It's good to talk or so advertising campaigns have been telling us for years but it's often very expensive too. Competition may have brought the cost of calls down (unless, of course, you call home from abroad on a UK mobile), but the combination of landline bills, mobile-phone costs and internet charges means our final bills often come in higher than ever before.
No wonder then that the arrival of Voiceover Internet Protocol (VoIP) technology has caused so much excitement: using VoIP which breaks up voices into tiny bits of data and sends them, like an email, over the internet it is now possible to make phone calls via your computer to anyone else's computer anywhere in the world, any time, for free. All you need is a fast-speed internet connection, says Peter Munro in The Independent, and a headset, or special cordless phone.
Unsurprisingly, 175,000 new users a day are signing up to use VoIP with one of the first movers in the industry, Skype. The firm, which makes its money selling kit and charging for calls between computers and ordinary phones, earned $7m in 2004, but is expecting to make $60m in 2005-2006 and $200m the year after. A great business model? Ebay certainly thinks so, having acquired the company last September for an amazing £1.5bn.
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The numbers certainly look tempting. And it's inducing others to jump on board. Google launched VoIP software last August, Microsoft bought Teleo, a San Francisco-based VoIP provider soon afterwards, and in the UK, says the FT, Tesco is getting in on the game. Pledging to bring VoIP to the masses, it is to provide both a handset and the software for less than £20 (a Skype handset costs £70). However, the news attracting the most attention to this new area of telecommunications comes from US VoIP firm Vonage, which is planning to list later this year.
Vonage is one to look closely at, says Barron's: it has been showing "stunning growth". As of 8 February, it had 1.4 million subscribers. That's up from 1.06 million at the end of September. Revenues in the nine months to 30 September were up 245% to $174m.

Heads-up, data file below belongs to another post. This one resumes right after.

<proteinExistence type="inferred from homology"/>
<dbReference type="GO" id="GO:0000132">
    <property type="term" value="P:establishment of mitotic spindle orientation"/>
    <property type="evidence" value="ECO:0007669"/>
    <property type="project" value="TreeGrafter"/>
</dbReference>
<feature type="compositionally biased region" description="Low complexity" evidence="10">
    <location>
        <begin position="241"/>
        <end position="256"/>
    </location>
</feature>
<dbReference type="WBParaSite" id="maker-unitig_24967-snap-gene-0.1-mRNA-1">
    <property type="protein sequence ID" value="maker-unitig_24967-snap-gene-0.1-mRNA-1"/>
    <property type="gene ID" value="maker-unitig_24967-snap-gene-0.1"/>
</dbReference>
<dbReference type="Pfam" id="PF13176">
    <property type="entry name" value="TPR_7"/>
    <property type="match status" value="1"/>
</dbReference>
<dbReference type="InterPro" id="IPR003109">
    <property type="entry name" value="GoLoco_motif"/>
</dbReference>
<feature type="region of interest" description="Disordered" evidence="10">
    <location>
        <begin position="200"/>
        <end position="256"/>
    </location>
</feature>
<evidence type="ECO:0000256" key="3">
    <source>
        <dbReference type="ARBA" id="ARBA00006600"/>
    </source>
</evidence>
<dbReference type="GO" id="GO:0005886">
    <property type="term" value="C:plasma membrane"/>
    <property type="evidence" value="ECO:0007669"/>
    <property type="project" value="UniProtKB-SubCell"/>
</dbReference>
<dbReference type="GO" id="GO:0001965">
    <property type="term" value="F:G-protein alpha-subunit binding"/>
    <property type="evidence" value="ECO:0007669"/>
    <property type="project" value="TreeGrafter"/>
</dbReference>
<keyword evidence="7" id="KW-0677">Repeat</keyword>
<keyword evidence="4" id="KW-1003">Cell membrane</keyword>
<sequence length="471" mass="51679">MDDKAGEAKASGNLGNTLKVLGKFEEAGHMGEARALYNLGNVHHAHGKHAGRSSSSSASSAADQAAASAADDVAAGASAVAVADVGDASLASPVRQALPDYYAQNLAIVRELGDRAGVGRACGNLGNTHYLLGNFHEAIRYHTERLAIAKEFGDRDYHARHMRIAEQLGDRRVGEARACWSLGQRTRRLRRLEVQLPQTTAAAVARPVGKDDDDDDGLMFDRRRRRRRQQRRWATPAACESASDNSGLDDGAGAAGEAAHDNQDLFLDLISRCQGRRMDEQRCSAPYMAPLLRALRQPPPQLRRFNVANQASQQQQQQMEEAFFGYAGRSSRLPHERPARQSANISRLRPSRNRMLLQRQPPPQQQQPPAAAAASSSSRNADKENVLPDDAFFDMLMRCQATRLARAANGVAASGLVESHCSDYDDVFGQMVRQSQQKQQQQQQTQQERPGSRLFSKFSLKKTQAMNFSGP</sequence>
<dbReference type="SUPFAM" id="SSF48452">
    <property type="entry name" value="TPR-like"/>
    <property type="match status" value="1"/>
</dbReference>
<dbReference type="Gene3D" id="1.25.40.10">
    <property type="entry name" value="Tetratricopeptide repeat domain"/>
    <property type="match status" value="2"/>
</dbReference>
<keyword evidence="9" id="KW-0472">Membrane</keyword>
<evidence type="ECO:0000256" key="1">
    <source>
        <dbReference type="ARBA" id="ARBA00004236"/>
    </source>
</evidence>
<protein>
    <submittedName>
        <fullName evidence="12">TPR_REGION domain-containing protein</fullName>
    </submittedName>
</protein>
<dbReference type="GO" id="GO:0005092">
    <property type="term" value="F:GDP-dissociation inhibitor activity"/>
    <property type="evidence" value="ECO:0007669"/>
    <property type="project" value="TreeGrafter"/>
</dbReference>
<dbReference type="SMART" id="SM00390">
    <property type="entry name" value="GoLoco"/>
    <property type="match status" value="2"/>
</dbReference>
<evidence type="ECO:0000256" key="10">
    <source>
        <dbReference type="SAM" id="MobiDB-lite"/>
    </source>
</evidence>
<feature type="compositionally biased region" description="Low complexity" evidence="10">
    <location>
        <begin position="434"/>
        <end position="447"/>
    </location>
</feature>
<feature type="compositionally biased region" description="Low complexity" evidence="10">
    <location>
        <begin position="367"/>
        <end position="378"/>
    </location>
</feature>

But there the good news ends. Look closer and you'll see that Vonage is "racking up large losses" $189m in the first nine months of last year. This is because each customer has a lifetime value to the firm of around $1,200 (unlike others, it charges a flat monthly fee for usage), but when you add up what subscribers cost the firm (acquiring them doesn't come cheap Vonage was the top buyer of internet advertisements in the US last year), they come to $1,324. That's bad news, especially as average revenue per subscriber is falling every month as Vonage cuts prices.
This alone may not deter growth investors'. But it really should: such investors should note that there is a reason why Vonage is cutting prices growing competition. VoIP offers all sorts of exciting possibilities, says Barron's, but don't be surprised to see it eventually lose its lead in the market to Comcast, America's largest cable company, which this year intends to roll out telephone services to more than 40 million homes.
Other telecommunications giants also intend to fight back, says Richard Wray in The Guardian: the big mobile firms are upping their investment in instant-messaging services. Nokia is even going one step further it has just launched a new phone that will mean users can make free VoIP calls wherever there is WiFi access.
The two best bets in the sector
Aim-listed PlusNet (PNT, 342p) is one of the success stories in the broadband and VoIP era, says Investors Chronicle. In a recent trading statement, it reported that broadband subscribers had almost doubled to 176,000 in 2005, boosting turnover by 27% to £35.2m. It's also riding the internet telephony wave: last September, it launched a service that allows voice calls to be made cheaply over the internet and has also launched wireless broadband, which lets users access the internet from laptops at WiFi hot spots in public areas. PlusNet's shares trade on just 14 times forecast earnings for 2006, an "undeserved" discount to rival Pipex, which trades on 24 times forecast earnings. "Buy".
Telecoms services business Spiritel (STP, 6.4p) also looks good, says Afxnews.com. After posting a small loss, related to investment in its VoIP product range (it offers a "plug-and-play solution" users plug their phone into their broadband router via a connector, bypassing their computer), in the first six months of this financial year, Spiritel aims to be profitable by April and says it is on track to become a "leading player" in VoIP telephony. The shares have fallen 60% over the last 12 months as investors have waited for good news to filter through. However, shares have shown some signs of life in recent months (rising 8% so far this year), so might make a good gamble for speculators.
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